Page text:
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  5. "Let us treat you!"

"Let us treat you!"

Translation:我们请你吧!

November 19, 2017

9 Comments


[deactivated user]

    Where is the "let" meaning coming from?

    我们请你吧! reads naturally as We will treat you! to me.

    Either the English sentence should not have let us, or the Mandarin Chinese sentence should be 我们请你吧!


    https://www.duolingo.com/profile/neekee

    I think it's because 吧 indicates a suggestion, so although it doesn't directly translate, the English usage of "let us" softens the sentence in the same way as the Chinese addition of 吧 (both sort of seek agreement from the other party). I was definitely looking for 让 in the options too though, and a little nervous submitting the answer without it ;)


    https://www.duolingo.com/profile/Procellis

    English is not my first language, so I might be wrong, but isn't the "let's" equivalent to 吧 supposed to be inclusive. That is, the listener and the speaker should both be a part of the us. In this sentence we treat and you let. As far as I understand it, it is not the usage of "us" that means 吧, but the inclusiveness implied in "us". The possibility of wanting to do the same thing.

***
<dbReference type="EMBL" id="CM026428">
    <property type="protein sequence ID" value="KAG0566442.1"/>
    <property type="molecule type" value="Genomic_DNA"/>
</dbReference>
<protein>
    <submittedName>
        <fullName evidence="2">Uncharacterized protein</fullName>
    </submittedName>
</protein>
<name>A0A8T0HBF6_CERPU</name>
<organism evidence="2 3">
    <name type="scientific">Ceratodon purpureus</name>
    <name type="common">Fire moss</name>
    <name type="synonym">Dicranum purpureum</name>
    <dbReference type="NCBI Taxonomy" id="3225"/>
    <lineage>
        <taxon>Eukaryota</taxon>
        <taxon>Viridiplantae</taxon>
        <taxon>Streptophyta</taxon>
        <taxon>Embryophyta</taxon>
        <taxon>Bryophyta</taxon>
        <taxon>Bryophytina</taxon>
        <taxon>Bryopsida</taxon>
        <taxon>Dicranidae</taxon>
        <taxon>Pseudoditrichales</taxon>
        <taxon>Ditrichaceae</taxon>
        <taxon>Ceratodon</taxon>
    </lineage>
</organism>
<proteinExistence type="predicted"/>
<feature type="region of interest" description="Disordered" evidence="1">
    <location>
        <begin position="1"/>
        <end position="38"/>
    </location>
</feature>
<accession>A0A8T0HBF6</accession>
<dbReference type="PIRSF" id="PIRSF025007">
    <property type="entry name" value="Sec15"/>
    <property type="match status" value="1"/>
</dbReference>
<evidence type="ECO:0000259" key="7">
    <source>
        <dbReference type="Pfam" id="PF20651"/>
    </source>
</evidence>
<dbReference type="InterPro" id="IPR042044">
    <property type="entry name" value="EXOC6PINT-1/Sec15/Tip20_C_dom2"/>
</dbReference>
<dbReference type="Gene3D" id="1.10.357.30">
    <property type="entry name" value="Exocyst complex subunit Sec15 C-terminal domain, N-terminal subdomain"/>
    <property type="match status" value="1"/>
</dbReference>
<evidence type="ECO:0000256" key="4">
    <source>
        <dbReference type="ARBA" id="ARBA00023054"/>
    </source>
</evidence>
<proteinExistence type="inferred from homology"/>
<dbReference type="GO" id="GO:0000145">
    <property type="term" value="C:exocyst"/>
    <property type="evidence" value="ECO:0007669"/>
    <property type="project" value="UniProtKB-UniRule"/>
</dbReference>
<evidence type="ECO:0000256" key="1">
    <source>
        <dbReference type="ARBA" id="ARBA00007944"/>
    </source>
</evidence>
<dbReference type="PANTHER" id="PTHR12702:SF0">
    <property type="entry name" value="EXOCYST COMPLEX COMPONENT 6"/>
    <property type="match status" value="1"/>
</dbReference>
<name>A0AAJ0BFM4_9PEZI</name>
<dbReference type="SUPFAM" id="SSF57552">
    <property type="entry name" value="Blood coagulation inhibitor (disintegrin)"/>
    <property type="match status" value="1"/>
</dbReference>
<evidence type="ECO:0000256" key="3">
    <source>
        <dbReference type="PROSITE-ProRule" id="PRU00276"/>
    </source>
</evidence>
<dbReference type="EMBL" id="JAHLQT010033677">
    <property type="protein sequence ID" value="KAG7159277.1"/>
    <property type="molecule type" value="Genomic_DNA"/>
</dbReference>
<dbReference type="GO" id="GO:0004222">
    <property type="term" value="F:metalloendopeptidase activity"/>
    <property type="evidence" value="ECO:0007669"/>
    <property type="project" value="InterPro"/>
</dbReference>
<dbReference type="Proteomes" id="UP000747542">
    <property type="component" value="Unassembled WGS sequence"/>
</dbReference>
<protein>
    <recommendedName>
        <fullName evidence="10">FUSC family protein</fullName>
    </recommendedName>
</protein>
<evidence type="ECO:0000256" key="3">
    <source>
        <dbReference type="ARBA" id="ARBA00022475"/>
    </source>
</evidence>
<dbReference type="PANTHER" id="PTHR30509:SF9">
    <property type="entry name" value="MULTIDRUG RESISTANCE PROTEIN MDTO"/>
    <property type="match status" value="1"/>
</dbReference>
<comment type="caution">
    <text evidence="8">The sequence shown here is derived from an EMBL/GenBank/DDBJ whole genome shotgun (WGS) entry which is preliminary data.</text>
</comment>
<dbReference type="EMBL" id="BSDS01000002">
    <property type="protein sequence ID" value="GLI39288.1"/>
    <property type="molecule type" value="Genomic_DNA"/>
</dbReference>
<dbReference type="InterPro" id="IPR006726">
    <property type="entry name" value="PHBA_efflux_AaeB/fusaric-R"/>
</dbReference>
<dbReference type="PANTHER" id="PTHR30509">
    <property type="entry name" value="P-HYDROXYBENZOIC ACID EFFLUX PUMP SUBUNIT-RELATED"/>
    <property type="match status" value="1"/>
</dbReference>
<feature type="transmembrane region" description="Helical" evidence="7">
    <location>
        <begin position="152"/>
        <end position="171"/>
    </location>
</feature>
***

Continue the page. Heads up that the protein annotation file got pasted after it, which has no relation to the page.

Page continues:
https://www.duolingo.com/profile/elmanisero777

    To me, 我们请你把 meant something like "how about we treat you?" since it's a suggestion

    either way, is 让我们请你 wrong?


    https://www.duolingo.com/profile/reckoner04

    AFAIK, 吧 is used for polite suggestions. "We will treat you!" isn't a suggestion, that's why "let" is added in the translation. Just like 走吧 means "Let's go" and not "We go".

    I guess 让我们请你吧 would be correct too (or should 吧 be omitted im this case?) for a more literal translation from English to Chinese.


    https://www.duolingo.com/profile/RebeccaJ376064

    the 吧 makes the statement a somewhat forceful suggestion, which I think is what they were going for with the "let us"


    https://www.duolingo.com/profile/clan91ify

    The 吧 particle makes the phrase a gentle suggestion, similar to "let's" in English.


    https://www.duolingo.com/profile/Jeremy114182

    What is this supposed to mean?


    https://www.duolingo.com/profile/Gabrielle145359

    The speaker(s) are inviting the listener to something that costs money, most likely a meal, and the speaker(s) are paying for the listener.

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